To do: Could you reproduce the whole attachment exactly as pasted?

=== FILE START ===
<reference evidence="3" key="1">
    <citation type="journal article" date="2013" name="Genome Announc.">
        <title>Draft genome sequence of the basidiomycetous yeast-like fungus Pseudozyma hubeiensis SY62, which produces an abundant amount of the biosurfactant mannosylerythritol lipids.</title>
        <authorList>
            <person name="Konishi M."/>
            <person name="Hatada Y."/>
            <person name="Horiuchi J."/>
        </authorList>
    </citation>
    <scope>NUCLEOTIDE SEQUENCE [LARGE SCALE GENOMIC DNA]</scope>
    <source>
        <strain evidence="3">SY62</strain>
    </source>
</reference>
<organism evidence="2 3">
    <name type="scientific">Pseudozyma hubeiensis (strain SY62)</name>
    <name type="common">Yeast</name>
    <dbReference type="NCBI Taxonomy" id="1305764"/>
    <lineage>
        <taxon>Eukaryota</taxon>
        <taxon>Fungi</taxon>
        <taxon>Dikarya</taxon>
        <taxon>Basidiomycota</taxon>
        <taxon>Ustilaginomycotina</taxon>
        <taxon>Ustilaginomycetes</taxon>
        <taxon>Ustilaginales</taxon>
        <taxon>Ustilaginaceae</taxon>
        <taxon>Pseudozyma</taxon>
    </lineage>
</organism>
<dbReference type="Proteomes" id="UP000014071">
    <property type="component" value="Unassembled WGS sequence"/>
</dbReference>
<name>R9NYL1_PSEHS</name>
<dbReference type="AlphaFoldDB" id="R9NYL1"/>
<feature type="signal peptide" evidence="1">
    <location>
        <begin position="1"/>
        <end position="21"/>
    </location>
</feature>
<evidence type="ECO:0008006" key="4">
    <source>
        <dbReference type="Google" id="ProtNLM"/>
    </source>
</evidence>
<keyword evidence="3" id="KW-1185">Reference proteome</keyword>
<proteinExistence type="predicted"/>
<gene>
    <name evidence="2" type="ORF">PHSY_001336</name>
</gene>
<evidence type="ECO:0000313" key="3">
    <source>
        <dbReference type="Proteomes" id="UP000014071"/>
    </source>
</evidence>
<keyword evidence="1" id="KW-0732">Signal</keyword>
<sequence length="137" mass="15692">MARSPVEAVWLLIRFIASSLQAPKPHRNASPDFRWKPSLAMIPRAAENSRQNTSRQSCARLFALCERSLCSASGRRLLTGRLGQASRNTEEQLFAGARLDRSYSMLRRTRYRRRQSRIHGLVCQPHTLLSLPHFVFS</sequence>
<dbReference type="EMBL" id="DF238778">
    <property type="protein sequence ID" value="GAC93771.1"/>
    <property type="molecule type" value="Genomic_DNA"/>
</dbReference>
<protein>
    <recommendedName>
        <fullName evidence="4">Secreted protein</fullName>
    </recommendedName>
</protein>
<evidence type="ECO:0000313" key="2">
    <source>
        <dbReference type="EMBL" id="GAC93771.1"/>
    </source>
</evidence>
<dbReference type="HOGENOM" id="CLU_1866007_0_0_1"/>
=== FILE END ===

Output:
<reference evidence="3" key="1">
    <citation type="journal article" date="2013" name="Genome Announc.">
        <title>Draft genome sequence of the basidiomycetous yeast-like fungus Pseudozyma hubeiensis SY62, which produces an abundant amount of the biosurfactant mannosylerythritol lipids.</title>
        <authorList>
            <person name="Konishi M."/>
            <person name="Hatada Y."/>
            <person name="Horiuchi J."/>
        </authorList>
    </citation>
    <scope>NUCLEOTIDE SEQUENCE [LARGE SCALE GENOMIC DNA]</scope>
    <source>
        <strain evidence="3">SY62</strain>
    </source>
</reference>
<organism evidence="2 3">
    <name type="scientific">Pseudozyma hubeiensis (strain SY62)</name>
    <name type="common">Yeast</name>
    <dbReference type="NCBI Taxonomy" id="1305764"/>
    <lineage>
        <taxon>Eukaryota</taxon>
        <taxon>Fungi</taxon>
        <taxon>Dikarya</taxon>
        <taxon>Basidiomycota</taxon>
        <taxon>Ustilaginomycotina</taxon>
        <taxon>Ustilaginomycetes</taxon>
        <taxon>Ustilaginales</taxon>
        <taxon>Ustilaginaceae</taxon>
        <taxon>Pseudozyma</taxon>
    </lineage>
</organism>
<dbReference type="Proteomes" id="UP000014071">
    <property type="component" value="Unassembled WGS sequence"/>
</dbReference>
<name>R9NYL1_PSEHS</name>
<dbReference type="AlphaFoldDB" id="R9NYL1"/>
<feature type="signal peptide" evidence="1">
    <location>
        <begin position="1"/>
        <end position="21"/>
    </location>
</feature>
<evidence type="ECO:0008006" key="4">
    <source>
        <dbReference type="Google" id="ProtNLM"/>
    </source>
</evidence>
<keyword evidence="3" id="KW-1185">Reference proteome</keyword>
<proteinExistence type="predicted"/>
<gene>
    <name evidence="2" type="ORF">PHSY_001336</name>
</gene>
<evidence type="ECO:0000313" key="3">
    <source>
        <dbReference type="Proteomes" id="UP000014071"/>
    </source>
</evidence>
<keyword evidence="1" id="KW-0732">Signal</keyword>
<sequence length="137" mass="15692">MARSPVEAVWLLIRFIASSLQAPKPHRNASPDFRWKPSLAMIPRAAENSRQNTSRQSCARLFALCERSLCSASGRRLLTGRLGQASRNTEEQLFAGARLDRSYSMLRRTRYRRRQSRIHGLVCQPHTLLSLPHFVFS</sequence>
<dbReference type="EMBL" id="DF238778">
    <property type="protein sequence ID" value="GAC93771.1"/>
    <property type="molecule type" value="Genomic_DNA"/>
</dbReference>
<protein>
    <recommendedName>
        <fullName evidence="4">Secreted protein</fullName>
    </recommendedName>
</protein>
<evidence type="ECO:0000313" key="2">
    <source>
        <dbReference type="EMBL" id="GAC93771.1"/>
    </source>
</evidence>
<dbReference type="HOGENOM" id="CLU_1866007_0_0_1"/>